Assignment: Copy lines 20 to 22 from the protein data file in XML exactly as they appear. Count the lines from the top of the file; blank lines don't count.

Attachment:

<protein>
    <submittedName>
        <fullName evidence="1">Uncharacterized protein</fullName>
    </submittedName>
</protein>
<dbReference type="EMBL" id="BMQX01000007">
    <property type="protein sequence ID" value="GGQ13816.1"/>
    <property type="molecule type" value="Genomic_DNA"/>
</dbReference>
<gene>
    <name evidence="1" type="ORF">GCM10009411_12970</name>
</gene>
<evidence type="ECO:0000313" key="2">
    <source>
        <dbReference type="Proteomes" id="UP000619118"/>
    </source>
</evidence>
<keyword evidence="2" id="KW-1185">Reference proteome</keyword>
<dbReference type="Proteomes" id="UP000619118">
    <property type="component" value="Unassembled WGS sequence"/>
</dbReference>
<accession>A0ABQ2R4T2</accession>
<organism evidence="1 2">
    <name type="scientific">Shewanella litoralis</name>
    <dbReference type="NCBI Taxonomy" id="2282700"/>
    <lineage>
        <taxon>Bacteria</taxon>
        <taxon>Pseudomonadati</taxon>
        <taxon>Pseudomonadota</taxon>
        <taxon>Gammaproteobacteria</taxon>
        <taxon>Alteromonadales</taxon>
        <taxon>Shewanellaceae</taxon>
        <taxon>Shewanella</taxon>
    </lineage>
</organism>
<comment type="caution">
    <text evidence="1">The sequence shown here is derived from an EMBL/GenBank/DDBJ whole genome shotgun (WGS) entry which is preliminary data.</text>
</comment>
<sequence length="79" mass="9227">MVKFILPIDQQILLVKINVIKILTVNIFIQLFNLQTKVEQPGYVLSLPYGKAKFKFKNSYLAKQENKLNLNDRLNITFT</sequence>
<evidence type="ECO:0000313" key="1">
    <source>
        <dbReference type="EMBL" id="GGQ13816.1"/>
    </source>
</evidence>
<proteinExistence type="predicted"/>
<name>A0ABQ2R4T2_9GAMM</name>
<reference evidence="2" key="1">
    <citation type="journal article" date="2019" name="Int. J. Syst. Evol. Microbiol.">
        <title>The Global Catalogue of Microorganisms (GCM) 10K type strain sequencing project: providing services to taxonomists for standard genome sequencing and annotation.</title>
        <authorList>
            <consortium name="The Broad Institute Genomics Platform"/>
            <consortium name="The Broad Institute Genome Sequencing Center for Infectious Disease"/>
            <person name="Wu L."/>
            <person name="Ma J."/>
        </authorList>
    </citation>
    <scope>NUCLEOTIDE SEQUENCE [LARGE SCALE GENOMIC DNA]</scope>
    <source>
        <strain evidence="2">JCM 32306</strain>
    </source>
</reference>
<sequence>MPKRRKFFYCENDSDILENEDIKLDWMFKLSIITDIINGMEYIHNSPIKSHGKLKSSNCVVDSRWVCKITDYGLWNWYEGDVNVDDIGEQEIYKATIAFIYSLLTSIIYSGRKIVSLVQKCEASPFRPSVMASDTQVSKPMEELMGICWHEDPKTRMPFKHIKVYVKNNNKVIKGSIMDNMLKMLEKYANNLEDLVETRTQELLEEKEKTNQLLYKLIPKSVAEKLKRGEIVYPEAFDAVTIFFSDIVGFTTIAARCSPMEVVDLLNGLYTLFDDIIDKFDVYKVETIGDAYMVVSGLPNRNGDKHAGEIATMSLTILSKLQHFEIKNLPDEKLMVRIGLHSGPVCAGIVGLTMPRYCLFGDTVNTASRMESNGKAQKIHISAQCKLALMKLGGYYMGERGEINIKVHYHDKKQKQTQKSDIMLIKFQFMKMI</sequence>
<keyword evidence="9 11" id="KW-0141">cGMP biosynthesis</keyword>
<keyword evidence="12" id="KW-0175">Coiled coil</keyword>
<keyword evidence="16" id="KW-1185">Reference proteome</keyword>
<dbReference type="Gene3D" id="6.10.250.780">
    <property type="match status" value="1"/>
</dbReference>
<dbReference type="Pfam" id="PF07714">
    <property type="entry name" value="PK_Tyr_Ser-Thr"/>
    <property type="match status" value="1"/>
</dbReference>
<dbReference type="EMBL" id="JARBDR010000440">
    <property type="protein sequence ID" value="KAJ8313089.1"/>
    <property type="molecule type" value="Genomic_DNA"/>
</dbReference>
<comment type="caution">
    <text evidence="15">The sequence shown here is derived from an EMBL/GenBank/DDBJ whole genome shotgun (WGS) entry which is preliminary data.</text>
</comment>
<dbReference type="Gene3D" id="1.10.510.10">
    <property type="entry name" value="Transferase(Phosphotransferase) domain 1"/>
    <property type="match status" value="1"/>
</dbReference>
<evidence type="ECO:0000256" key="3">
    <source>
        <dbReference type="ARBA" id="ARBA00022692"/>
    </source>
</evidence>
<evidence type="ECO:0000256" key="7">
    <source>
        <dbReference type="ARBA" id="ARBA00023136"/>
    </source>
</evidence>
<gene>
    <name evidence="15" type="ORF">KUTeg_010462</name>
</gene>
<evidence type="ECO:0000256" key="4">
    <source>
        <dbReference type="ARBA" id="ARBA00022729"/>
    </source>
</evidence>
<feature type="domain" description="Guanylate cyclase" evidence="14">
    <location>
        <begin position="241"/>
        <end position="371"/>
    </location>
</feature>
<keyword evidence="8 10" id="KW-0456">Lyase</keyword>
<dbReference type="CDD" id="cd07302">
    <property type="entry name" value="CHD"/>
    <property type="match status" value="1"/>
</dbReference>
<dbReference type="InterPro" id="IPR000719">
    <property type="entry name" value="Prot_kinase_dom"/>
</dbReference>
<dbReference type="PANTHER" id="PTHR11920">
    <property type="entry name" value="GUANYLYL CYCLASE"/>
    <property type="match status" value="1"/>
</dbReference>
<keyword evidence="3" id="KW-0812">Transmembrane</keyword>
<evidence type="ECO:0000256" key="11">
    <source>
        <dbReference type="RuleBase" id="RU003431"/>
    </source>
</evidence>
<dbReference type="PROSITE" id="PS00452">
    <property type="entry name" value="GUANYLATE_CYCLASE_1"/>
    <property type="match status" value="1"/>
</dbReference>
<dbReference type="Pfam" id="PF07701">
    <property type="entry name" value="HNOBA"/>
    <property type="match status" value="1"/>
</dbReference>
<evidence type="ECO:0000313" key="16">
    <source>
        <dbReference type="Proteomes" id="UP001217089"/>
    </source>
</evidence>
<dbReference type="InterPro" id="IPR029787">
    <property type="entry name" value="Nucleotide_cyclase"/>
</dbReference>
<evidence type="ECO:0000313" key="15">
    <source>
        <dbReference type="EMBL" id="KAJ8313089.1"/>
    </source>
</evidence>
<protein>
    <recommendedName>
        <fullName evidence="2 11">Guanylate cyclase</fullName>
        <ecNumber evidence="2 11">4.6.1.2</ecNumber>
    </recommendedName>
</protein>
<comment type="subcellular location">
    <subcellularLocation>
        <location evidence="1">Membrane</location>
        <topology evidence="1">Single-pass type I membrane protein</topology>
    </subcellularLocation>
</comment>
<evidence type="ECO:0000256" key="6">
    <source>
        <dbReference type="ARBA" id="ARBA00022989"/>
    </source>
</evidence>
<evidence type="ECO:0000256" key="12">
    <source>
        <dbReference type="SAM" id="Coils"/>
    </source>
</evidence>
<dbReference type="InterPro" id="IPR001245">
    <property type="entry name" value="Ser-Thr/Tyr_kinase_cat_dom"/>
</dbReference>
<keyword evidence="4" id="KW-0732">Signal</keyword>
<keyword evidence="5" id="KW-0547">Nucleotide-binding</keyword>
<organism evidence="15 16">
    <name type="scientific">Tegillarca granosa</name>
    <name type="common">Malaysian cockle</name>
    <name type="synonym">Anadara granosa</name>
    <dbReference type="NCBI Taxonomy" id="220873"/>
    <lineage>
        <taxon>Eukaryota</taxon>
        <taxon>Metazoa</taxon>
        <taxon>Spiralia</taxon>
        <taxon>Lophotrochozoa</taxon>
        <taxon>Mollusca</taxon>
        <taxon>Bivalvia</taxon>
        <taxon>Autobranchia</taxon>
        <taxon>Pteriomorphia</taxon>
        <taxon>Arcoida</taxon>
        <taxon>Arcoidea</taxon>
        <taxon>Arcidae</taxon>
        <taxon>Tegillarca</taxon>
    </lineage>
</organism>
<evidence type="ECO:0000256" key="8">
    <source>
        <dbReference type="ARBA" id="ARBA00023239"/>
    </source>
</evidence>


    <property type="component" value="Unassembled WGS sequence"/>
</dbReference>
<accession>A0ABQ2R4T2</accession>